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This One's a Friendly Rivalry : Now Segota's Ready to Show Zungul a Thing or Two

May 22, 1987|MARC APPLEMAN | Times Staff Writer

TACOMA, Wash. — The Steve Zungul and Branko Segota scoring shows will be playing in the same city starting tonight.

"There are only two superstars in this league," said Tacoma Coach Alan Hinton, whose team will play the Sockers in the Western Division final beginning tonight in the Tacoma Dome. "One is Zungul and one is Segota."

It wasn't always that way. Zungul, 32, is seven years older than Segota and often has assumed the role of mentor. But the student-teacher relationship never kept the Yugoslav natives from being good friends.

When Segota entered the Major Indoor Soccer League, Zungul was there to ease the transition. They played together on the New York Arrows, the Golden Bay Earthquakes and the Sockers.

Segota kept scoring goals and eventually rose to third in the league in scoring last season. Zungul, who led the MISL five times in scoring, kept encouraging and giving Segota advice--on the field, off the field, just for fun, just about money. He still is, even though the Sockers sold Zungul to Tacoma in the middle of last season.

"Branko--he's already there (among the league's elite)," Zungul said. "I've told him he should control from the beginning of the season to the end."

And there's still encouragement from the ever-watchful Zungul.

"I talked to Branko before the last two games, and I told him to play good or I'd dump him in a garbage bin," Zungul said about the Kansas City series, in which Segota had a club playoff-record five goals and an assist in a 9-5 fifth-game victory Wednesday over Kansas City.

"When Branko started shooting from the red line," said Zungul, who watched the game on television, "I knew it was over."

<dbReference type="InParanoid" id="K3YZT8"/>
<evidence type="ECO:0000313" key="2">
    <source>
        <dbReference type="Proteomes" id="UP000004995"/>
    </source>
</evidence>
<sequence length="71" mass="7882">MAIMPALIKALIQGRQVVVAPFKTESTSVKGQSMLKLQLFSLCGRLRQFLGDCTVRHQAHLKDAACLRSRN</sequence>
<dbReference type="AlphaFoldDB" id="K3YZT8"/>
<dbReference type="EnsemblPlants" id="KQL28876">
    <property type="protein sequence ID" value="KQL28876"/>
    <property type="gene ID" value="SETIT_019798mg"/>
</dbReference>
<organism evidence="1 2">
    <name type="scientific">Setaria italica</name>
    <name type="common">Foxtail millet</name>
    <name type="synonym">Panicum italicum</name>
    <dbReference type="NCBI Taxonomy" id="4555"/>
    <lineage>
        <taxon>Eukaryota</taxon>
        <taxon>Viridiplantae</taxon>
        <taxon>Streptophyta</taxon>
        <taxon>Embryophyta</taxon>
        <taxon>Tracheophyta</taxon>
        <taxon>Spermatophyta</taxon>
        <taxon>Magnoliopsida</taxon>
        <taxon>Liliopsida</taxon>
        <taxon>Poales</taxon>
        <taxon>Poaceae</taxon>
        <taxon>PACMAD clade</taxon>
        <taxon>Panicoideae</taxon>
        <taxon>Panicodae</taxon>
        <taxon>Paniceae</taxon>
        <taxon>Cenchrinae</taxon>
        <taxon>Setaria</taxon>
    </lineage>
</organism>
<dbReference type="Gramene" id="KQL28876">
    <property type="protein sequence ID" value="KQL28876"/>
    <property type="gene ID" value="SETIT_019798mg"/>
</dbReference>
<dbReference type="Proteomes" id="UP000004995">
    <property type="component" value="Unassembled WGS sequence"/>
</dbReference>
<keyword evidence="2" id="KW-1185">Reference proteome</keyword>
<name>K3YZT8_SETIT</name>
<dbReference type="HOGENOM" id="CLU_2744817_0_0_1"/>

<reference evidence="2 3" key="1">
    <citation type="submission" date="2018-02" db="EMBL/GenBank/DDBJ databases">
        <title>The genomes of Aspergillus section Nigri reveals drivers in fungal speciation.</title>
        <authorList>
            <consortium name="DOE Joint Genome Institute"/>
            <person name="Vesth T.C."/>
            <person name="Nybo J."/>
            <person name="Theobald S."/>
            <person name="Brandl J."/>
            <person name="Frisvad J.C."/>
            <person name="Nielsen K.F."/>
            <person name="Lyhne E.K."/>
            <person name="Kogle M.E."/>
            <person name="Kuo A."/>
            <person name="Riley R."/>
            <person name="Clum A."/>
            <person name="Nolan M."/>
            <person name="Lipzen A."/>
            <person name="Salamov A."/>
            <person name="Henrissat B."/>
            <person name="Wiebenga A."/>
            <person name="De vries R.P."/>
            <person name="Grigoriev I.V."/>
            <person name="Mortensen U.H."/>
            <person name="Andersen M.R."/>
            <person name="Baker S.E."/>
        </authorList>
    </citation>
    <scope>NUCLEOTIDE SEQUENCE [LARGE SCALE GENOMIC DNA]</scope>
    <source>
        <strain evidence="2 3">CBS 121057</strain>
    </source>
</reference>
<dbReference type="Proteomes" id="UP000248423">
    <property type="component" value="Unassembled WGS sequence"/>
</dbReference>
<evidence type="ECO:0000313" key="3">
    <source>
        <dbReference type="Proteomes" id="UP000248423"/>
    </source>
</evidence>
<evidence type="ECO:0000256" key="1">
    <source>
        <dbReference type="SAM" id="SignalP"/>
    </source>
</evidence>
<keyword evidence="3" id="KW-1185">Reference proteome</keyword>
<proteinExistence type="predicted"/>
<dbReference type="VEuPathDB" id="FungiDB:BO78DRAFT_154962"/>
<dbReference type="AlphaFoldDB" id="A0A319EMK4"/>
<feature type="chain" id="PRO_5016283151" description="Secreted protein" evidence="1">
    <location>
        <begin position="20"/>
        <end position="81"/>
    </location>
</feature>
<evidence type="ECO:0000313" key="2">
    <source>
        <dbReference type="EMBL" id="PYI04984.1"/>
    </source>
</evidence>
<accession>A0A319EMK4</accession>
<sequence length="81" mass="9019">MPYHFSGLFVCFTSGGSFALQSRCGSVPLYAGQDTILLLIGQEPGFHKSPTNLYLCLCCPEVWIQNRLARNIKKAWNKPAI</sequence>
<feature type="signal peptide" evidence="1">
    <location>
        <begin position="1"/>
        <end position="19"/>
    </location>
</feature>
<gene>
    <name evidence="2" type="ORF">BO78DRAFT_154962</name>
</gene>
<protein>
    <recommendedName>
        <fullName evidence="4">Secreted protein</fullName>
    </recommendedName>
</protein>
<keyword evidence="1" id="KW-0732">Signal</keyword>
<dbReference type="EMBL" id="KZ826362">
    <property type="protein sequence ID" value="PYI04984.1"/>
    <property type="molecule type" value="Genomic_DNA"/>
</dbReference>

Zungul's advice hasn't always paid off. The friendship almost got them into trouble this season when Segota turned down a chance to be the MISL's highest-paid player--a six-year, $1.25-million deal.

Segota said Zungul, a shrewd businessman, had given him some advice. Zungul, who has negotiated contracts for himself and teammate Preki, said it was just friendly discussion. Bill Kentling, the MISL commissioner, investigated possible tampering by Zungul and Tacoma.

It all ended well for the friends. Kentling later ruled that there was no tampering. Now Segota is close to signing a four-year, $1-million contract with the Sockers, according to Bob Bell, the Socker managing general partner. And Coach Ron Newman thinks that might be helping Segota's play.

Against the Comets, Segota was the series' leading scorer with eight goals and five assists in three games. He missed the first two games of the series and the last seven regular-season games with a fractured cheekbone.

"I think he's playing better than he has all season," Newman said. "He's playing better than ever. We didn't know how brave he would be with that fractured cheekbone and how much contact he would be able to take.